Thanks, Julia, but Where are the Women?


Michel Richard has assembled a “dream team” to cook a dinner honoring Julia Child for her contributions to French cooking. It includes the world’s finest French chefs, including five with three stars from Michelin and more than 60 American masters. But to some people, this dream is turning into a nightmare.

“Merci Julia!”--a benefit for the American Institute of Wine & Food’s Education Fund--will be held at the Ritz-Carlton in Marina del Rey on Feb. 7. There will be a French market, appetizers prepared by the participating chefs, a five-course dinner and entertainment.

The three-star chefs flying in from France are Paul Bocuse, Roger Verge, Alain Ducasse, Michel Troisgros and Michel Rostang.


The American list is equally impressive, reading like a Who’s Who of American cooking.

Included are New York chefs David Bouley (Bouley) and Daniel Boulud (Restaurant Daniel); Vincent Guerithault of Vincent in Phoenix; Jean-Louis Palladin of the Watergate Hotel in Washington, and Angelenos Patrick Healy of Xiomara and Ken Frank of La Toque. Restaurateurs include our own Gerard Ferry (L’Orangerie) and Bernard Jacoupy (Lunaria) and New York’s Sirio Maccioni (Le Cirque). There will even be cookbook authors like Jacques Pepin and Pierre Franey.

Thanks to such corporate sponsors as Air France, Moet & Chandon, American Express and Villeroy & Boch, the benefit is expected to raise $50,000 at $350 a ticket.

“Michel is the brain behind this,” says Cora Gail of Richard’s Citrus restaurant. “He had lunch with Julia and told her how impressed he was with all she’s done for French cuisine. He told Julia he wanted to throw a party for her, and she liked the idea.”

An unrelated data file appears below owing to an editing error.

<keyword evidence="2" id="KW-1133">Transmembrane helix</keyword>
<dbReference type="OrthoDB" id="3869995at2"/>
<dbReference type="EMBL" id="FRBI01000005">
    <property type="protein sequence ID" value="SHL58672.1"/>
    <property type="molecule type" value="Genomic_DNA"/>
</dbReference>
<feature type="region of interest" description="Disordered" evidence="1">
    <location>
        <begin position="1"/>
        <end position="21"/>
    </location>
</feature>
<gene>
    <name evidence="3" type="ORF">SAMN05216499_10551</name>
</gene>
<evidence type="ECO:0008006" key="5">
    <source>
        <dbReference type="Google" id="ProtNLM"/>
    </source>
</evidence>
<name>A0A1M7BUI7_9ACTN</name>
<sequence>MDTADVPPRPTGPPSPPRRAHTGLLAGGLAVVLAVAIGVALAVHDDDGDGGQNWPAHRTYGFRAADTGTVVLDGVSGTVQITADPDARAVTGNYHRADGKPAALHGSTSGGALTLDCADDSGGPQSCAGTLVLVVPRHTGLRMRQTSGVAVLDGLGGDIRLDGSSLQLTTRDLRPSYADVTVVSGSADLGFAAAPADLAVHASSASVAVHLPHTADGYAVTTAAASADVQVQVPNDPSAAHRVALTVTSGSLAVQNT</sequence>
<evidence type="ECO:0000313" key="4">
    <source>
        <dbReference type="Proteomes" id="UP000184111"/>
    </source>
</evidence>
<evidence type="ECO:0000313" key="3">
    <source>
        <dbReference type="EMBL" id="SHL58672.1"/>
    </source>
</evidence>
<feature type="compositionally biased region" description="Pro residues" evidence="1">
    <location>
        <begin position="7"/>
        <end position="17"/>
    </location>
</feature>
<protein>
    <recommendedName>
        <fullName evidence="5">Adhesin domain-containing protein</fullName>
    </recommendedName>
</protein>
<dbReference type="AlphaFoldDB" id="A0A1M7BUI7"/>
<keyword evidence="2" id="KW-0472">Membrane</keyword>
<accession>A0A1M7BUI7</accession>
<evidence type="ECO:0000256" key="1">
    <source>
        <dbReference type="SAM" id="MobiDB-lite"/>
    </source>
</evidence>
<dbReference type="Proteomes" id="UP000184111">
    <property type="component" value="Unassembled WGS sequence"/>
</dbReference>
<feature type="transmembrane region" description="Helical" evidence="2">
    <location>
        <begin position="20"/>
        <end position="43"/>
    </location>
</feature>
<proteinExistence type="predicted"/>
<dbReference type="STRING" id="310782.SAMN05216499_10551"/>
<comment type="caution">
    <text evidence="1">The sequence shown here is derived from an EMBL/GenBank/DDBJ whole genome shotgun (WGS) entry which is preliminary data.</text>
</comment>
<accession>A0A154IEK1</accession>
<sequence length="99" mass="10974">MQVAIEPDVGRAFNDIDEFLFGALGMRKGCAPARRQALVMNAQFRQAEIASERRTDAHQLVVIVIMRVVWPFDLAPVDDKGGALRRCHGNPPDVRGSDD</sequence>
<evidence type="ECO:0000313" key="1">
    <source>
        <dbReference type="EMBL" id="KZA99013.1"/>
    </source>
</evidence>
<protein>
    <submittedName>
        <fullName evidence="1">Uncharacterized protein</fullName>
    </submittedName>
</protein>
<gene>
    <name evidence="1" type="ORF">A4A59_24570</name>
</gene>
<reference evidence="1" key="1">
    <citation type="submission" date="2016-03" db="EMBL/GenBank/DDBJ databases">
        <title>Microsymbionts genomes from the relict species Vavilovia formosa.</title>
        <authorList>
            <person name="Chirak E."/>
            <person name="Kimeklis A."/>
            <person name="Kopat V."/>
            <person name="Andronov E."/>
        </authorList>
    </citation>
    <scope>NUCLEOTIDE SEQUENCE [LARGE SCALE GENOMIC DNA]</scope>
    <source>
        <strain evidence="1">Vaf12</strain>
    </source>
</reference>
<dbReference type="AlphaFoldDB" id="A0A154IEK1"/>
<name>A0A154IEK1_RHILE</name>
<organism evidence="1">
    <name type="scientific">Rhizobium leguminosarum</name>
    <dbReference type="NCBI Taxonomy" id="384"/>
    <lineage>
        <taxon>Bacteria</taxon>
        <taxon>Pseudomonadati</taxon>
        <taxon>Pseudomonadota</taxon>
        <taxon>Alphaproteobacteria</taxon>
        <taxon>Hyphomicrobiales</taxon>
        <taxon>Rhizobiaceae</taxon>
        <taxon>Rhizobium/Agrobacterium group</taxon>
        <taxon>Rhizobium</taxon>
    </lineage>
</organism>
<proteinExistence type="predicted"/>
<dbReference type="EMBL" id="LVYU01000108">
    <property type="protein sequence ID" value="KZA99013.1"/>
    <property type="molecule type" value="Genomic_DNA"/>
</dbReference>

But there are those who are less thrilled about the event. “Good old Julia is going to be with all these male chauvinists,” says the legendary French-born Madeleine Kamman. “The mere fact that I haven’t been invited is absolutely grotesque,” adds the outspoken former chef, who runs a master’s course for professional chefs at Beringer Vineyards in the Napa Valley. “How about Lydia Shire. Has she been invited? How about Anne Rosenzweig? Deborah Ponzek? Have they?”

No. Nor was Bernadette Millet, president of Club Culinaire Francais, a Los Angeles-based club of more than 100 French chefs, bakers, restaurateurs and purveyors, and chef-owner of Bernadette’s Restaurant in Montecito. In fact, the official “Merci Julia!” roster includes just two women.


“Here we are having this great event for a great woman,” says one famous female chef, who asked not to be named. “Doesn’t it even occur to the people organizing the tribute what it’s about? It doesn’t seem to matter who they are honoring. It’s just ‘let’s have all our pals come over for a party.’ ”

“It is most surprising that we are honoring a woman and there are practically no women who are cooking or coming to the event, “ agrees Rosenzweig, executive chef at New York’s stylish Arcadia.

Two months ago Millet had lunch with Child and asked why she hadn’t been invited. “She told me Michel was in charge of the invitation list,” says Millet, who has known Richard since the day she arrived from France to cook at Ma Maison. “He is a good friend, but a macho guy,” she says. “So many are in those kitchens.”

Carrie Nahabedian, executive chef at the Four Seasons in Santa Barbara, one of the two invited women (the other is restaurateur Maguy Le Coze of Brasserie le Coze in Miami), disagrees: “I’ve worked for the toughest Frenchmen around and have never had a problem. No one should feel slighted.”

In fact, Richard insists he invited four other women. “I don’t remember their names,” he says.

“I find the whole thing totally preposterous, anyway,” Kamman says. “They are all going to wear their toques and are all going to cross their arms on their chests and put perfectly disgusting food on the table. And that’s c’est la vie. There’s not much you can do about it.”